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Discussion Starter #1
I just had my Beretta worked on by a guy at the gun shop. He changed out some springs and did some polishing to help lighten the trigger action (still not as nice as my Walther!).

When I got it back, I was surprised to find that the gun was literally soaked in oil. It was oozing out of every crack between the slide and the frame, from ever lever and all over the inside.

Maybe I'm a minimalist, but I've always used a spare amount of oil after I clean. I use just a drop or two of Remoil or some 3/1 oil on the contact points: top of the barrel, slide rails, etc., along with an light (finger wipe) coat on the entire barrel exterior. Any excess I wipe off with a cloth before I put it away. With the 3/1, I find that it dries after a week or two, but the Remoil seems to maintain it's protection for quite a while. If it's been a while since I shot a particular gun, I'll give it a drop of two of oil before I take it out.

Am I missing something....should I be using significantly more lubrication? Or did this guy just go a little overboard?

Thanks,

Jim
 

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The guy may have gone a bit over-board for a gun that would be shot soon.........but gun makers ship their "new" guns that way for possible long term storage. So to error on the side of caution ( not knowing when you might use the weapon ) the reapir guy coated the gun well.

Be extremely careful using any kind of "penetrating" oil around your hand guns. It has been know to happen that small amounts will seep onto shell casings........then work their way into the primers and cause a FTF. Shell casings with "sealed" primers are less likely to be affected.

Your rails system is the most imortant part of the automatic that has to stay lubricated. How you achieve that is up to you. I use "Gun Slick" a graphite grease type of lubricant that will remain "wet" for months........and lubricate even longer than that with the dried graphite.

Using your finger is an excellent way of coating parts and the barrel..........it seems to deposit just the right amount of oil on the metal surface.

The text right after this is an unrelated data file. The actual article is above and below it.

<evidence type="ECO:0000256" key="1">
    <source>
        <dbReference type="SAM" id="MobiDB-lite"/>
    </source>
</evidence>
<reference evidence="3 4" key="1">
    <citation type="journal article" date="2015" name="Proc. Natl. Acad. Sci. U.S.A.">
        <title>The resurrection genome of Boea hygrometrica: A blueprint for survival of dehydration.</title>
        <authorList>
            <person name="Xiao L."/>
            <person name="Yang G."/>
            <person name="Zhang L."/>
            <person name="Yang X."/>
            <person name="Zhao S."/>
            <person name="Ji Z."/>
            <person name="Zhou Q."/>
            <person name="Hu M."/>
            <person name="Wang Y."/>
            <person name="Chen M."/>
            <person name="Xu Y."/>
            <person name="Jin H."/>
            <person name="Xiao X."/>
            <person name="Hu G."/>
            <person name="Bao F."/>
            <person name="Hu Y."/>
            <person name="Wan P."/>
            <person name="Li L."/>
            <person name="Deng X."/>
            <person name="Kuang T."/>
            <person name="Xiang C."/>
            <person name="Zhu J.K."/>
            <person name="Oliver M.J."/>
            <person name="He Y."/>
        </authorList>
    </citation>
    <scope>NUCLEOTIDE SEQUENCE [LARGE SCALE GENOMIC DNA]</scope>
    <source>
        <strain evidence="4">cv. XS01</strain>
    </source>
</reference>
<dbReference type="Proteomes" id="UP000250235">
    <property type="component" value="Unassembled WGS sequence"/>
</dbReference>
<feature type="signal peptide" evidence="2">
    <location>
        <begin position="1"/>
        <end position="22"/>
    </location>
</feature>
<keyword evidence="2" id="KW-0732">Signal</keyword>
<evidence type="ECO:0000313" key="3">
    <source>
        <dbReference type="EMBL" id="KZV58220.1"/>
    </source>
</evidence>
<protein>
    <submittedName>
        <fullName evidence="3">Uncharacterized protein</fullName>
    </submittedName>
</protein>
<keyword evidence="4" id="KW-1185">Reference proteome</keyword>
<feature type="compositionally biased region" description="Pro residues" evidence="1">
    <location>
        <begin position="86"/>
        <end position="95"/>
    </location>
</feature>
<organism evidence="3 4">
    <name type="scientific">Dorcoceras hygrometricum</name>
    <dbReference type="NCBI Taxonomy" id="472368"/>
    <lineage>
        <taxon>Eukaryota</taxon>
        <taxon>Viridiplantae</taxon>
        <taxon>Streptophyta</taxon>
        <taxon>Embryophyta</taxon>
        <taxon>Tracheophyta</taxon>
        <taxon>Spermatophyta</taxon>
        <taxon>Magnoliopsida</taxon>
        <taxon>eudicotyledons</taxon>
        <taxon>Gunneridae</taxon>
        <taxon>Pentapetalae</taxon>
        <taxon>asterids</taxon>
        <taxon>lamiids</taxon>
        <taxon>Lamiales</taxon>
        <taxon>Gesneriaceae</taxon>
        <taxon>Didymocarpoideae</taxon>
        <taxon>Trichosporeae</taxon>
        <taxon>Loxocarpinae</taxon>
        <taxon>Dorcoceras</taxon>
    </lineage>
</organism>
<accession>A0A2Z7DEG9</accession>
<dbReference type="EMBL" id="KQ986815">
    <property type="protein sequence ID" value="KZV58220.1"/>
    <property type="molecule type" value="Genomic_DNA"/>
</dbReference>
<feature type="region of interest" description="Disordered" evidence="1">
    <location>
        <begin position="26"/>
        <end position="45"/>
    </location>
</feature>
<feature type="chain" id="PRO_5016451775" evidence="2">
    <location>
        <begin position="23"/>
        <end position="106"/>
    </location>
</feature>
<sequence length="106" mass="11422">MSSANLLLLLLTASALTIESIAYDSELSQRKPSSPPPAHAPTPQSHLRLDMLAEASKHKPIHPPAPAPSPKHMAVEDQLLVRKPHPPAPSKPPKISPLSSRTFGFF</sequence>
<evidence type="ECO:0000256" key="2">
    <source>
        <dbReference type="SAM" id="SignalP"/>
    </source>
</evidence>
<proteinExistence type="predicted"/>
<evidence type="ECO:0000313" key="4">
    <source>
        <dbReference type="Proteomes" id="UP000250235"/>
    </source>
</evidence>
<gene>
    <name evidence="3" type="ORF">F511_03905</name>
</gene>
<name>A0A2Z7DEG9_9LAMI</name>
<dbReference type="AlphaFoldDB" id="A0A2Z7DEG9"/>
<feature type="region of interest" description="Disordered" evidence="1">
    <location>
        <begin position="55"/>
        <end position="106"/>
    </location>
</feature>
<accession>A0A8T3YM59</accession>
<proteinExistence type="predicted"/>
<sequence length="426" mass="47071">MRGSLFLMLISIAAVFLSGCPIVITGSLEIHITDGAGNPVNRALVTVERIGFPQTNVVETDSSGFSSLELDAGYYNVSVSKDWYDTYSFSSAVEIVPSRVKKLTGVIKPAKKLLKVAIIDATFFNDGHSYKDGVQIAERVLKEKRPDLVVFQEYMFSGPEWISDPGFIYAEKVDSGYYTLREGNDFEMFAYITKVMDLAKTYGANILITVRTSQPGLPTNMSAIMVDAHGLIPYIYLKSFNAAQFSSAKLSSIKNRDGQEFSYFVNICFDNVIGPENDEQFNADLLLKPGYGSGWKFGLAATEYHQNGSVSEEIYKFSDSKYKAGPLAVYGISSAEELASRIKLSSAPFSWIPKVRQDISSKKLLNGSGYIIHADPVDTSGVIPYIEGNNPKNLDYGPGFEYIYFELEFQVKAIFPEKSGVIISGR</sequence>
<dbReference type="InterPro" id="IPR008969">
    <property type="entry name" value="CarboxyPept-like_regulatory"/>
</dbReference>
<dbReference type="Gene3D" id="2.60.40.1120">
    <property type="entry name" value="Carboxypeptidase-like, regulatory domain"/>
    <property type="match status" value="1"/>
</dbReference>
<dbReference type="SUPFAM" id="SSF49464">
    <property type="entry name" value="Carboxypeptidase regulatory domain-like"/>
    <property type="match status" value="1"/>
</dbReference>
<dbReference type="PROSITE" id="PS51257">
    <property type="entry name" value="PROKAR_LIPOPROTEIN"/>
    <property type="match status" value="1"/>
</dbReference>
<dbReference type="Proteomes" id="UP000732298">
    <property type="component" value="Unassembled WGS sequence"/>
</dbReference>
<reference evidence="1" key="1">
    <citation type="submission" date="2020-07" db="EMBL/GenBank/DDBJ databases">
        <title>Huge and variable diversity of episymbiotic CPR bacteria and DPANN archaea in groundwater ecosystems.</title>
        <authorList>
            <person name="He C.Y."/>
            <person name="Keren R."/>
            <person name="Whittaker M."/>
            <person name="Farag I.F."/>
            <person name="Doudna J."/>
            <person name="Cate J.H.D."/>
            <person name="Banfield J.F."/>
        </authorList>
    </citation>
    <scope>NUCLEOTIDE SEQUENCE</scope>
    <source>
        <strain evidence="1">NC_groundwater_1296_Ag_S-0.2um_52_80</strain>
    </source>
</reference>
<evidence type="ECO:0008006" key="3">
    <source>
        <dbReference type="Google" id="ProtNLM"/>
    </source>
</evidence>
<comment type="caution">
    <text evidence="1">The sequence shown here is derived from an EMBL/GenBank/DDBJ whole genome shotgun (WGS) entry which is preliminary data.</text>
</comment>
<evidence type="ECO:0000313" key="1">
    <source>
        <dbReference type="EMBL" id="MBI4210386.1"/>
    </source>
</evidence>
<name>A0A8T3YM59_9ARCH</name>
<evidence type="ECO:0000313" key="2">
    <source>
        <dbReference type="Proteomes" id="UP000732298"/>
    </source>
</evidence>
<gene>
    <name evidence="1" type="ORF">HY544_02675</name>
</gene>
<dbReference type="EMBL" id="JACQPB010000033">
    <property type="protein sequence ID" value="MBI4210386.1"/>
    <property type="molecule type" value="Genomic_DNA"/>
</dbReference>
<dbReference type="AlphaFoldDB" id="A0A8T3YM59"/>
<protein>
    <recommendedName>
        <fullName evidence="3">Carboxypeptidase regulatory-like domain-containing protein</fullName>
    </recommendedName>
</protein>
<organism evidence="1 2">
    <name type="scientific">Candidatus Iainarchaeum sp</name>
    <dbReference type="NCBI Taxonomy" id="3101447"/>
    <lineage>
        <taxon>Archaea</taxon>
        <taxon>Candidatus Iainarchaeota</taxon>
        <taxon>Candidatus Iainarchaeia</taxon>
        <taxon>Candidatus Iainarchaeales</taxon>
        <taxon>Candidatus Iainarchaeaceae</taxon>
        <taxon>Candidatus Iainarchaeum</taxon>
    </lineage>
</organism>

JF
 

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Discussion Starter #3
I need to get some graphite grease...I've heard good things about it for use on the rails.

The 3/1 I mentioned is the Formula 3 Gun Conditioner that comes with the KleenBore cleaning kits. It goes on the rail, barrel and that's about it. More and more, I've been using the Remoil instead. Although I find that it's tougher to control...one little drop of that Remoil will go a long way!
 

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Idunno, I've always heard that for long term storage, *grease* is more desirable than oil.

I'm with Jim though, I've always been taught that less is more when it comes to oil. I lubricate with Outer's and then wipe down, leaving only an ultra-thin film of oil. Graphite for the railings is excellent. Squeeze it on the inside of the slide where it makes contact with the polymer, and on the polymer. Assemble the gun, rack the slide a few times, then wipe off the excess that seeps out.

IIRC, too much oil will attract dust and grit.
 

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Discussion Starter #5
[b said:
Quote[/b] (BlakeTyner @ Aug. 07 2005,15:27)]IIRC, too much oil will attract dust and grit.
That's exactly what surprised me...because the oil did exactly what I expected it to. It caught all kinds of "gunk" that I don't normally have after a range session.

I understand long-term storage prep -- and to me grease is a better answer. But he knew I was going to shoot it right away (it's my gun for USPSA)...so I tend to think this is just "his way" of oiling a gun after a cleaning/repairs.

No harm...I just wondered what other people were used to.

Jim
 

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Jim,

I think he overdid it, from your description, regardless of when you were going to shoot!

I too use REMOIL almost exclusively.  I use the little straw that comes with the squeeze bottle, and the little drop that comes out of there will almost do the entire barell of my P99 with my finger!  I will spread a thin layer of remoil, so thin that it will begin almost evaporate.  I've been told to shake REMOIL before using it so the teflon suspended in it will mix well with the oil.  Even after the oil dries, the teflon coating remains.  It leaves a "cloudy" look over the coated parts after the oil dries, and I especially notice it on the black of the slide.

Bottom line, at least for me, is minimal lube.  There's so little metal to metal contact that it is really the barrel, chamber "hood", locking lugs, slide rails on frame, slide grooves in slide, and locking block that get lubricated.  Wipe on, wipe off, leave thin film, and good to go!

-stunks
 
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